Patient Care Access News

Medicaid Patient Healthcare Access on Par with Private Plans

Seventy percent of doctors now accept Medicaid patients, driving healthcare access for low-income individuals.


Source: Thinkstock

By Sara Heath

- Medicaid-covered patients experience near equal healthcare access when compared to their privately-insured counterparts, according to a data note from the Kaiser Family Foundation (KFF).

“Given Medicaid’s major coverage role and the complex health care needs of the population it covers, data and evidence on access to care and health outcomes in Medicaid are of key interest,” reported KFF Associate Director of the Program on Medicaid and the Uninsured Julia Paradise.

“Such an assessment is also important to ensure that debate about the effectiveness of the Medicaid program is grounded in facts and analysis.”

While Medicaid is an imperfect program, it does help connect patients to providers. It also facilitates disease detection and management for the 74 million low-income beneficiaries it serves.

Overall, Paradise’s research yielded three key findings indicating Medicaid’s success at fostering patient healthcare access.

READ MORE: What Providers Should Know to Improve Patient Access to Healthcare

Most doctors now accept Medicaid patients

According to Paradise, 70 percent of doctors accept new Medicaid patients, compared to 85 percent of doctors who accept new Medicare or privately-insured patients.

However, Medicaid patient healthcare access varies by state. In Nebraska, 97 percent of doctors accept new Medicaid patients, while in New Jersey that number is only 39 percent.

More states perform above average than below average. Twenty-five states have significantly higher rates of Medicaid patient acceptance than the national average. Only five states have significantly lower rates of Medicaid patient access, while 20 states have access rates right around 70 percent.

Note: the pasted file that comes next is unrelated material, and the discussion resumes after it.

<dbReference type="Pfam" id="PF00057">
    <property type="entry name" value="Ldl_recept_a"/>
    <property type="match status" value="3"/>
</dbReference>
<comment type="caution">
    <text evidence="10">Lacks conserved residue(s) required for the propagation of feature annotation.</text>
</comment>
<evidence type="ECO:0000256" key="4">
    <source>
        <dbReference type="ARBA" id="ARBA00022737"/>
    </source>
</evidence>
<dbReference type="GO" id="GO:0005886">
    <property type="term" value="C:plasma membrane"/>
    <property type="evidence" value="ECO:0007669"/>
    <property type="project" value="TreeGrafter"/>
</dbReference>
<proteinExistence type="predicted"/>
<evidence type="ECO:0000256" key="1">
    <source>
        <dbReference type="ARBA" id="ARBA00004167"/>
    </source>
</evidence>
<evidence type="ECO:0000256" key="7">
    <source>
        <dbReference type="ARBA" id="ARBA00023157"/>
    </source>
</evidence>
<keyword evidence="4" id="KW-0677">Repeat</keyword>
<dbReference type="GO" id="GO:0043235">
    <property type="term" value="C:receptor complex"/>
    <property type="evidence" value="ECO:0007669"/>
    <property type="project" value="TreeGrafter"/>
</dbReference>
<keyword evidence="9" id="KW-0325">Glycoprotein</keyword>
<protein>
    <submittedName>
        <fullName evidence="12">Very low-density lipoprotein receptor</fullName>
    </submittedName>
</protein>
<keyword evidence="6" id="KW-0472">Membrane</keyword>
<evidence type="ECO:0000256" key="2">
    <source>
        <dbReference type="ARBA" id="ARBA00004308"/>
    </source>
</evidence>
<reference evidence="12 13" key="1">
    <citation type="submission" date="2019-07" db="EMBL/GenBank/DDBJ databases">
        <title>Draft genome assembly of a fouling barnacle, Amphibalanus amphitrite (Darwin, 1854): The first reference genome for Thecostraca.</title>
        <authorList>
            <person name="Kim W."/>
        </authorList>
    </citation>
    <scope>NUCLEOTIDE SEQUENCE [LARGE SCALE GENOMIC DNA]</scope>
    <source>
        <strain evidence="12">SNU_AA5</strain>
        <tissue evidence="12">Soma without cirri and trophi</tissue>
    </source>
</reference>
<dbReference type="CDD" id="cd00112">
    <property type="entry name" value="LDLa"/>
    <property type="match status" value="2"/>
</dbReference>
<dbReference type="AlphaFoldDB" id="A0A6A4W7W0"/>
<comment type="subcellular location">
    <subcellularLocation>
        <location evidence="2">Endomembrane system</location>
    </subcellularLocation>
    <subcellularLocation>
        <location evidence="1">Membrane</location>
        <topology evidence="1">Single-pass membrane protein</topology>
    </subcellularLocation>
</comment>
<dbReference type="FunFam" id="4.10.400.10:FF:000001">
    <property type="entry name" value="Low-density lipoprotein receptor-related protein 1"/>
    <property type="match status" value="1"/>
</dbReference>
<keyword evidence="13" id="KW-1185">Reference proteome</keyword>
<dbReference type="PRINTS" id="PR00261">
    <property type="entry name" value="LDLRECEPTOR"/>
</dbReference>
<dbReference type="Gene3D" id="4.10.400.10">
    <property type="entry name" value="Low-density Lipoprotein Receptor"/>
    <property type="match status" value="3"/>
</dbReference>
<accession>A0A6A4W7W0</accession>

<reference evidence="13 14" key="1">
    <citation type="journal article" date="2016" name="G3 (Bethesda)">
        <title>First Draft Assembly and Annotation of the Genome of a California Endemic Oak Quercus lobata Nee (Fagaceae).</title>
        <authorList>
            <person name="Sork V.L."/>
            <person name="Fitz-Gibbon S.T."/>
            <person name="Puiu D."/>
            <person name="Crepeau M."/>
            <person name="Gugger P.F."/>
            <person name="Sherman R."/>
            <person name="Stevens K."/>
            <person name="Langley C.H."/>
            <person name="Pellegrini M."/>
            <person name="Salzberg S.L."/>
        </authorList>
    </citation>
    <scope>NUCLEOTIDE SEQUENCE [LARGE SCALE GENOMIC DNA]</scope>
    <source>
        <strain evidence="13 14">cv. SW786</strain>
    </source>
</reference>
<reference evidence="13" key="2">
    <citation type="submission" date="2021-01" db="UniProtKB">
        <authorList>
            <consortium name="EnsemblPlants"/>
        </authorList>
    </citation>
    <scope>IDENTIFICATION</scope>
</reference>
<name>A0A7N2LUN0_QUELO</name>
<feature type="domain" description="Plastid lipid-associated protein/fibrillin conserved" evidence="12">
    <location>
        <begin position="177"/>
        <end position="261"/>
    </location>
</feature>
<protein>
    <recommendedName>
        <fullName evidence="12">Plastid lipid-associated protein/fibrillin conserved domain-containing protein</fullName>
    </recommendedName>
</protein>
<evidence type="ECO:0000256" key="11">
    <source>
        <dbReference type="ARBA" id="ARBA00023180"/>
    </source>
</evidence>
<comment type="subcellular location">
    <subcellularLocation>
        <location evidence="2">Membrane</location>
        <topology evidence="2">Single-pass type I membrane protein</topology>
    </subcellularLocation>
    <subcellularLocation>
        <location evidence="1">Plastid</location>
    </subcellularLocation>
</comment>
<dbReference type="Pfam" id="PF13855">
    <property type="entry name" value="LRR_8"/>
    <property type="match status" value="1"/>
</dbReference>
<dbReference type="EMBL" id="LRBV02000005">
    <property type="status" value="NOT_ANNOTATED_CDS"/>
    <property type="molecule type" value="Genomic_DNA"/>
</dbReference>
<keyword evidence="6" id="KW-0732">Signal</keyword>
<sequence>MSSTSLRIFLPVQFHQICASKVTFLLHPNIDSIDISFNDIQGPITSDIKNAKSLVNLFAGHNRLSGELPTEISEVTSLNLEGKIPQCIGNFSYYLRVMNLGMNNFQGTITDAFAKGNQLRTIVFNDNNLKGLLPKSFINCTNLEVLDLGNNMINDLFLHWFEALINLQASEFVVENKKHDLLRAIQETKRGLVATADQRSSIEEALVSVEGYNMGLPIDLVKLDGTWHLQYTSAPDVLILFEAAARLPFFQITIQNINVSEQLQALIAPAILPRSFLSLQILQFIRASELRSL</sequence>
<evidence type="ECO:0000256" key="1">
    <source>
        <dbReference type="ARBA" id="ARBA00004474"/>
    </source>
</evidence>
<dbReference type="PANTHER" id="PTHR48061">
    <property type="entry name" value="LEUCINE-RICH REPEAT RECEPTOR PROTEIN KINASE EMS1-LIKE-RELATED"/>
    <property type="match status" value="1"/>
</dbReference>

Overall, specialists and pediatricians are more likely to accept new Medicaid patients than primary care physicians. Psychiatrists are least likely to accept Medicaid patients than any other provider type.  This finding was unsurprising for Paradise, who noted that psychiatrists are unlikely to accept any kind of insurance, whether it be private or public.

READ MORE: Senate Bill Boosts Patient Access to Care in Rural Regions

Despite some care gaps, it is significant that most community health centers and other primary care providers offer a healthcare network to low-income Medicaid patients.

“Virtually all doctors who practice in community health centers, which are a key source of primary care in low-income communities, accept new Medicaid patients,” Paradise said. “Well over half of Medicaid beneficiaries are enrolled in contracted managed care plans, which are responsible for ensuring adequate provider networks and access to care for their Medicaid members.”

Medicaid patients fare equally to privately-insured patients

Paradise also found that Medicaid patients can obtain doctor’s appointments nearly as easily as privately-insured patients. Many recent studies confirm that despite Medicaid expansion under the Affordable Care Act (ACA), patient healthcare access is still high.

Ninety-five percent of pediatric patients on Medicaid/Children’s Health Insurance Program (CHIP) have a regular source for healthcare. These children are equally as likely to receive well-child and specialist care as privately-insured children, Paradise reported. Four percent of Medicaid/CHIP children have trouble finding a primary care physician, while 2 percent of privately-insured patients have the same issue.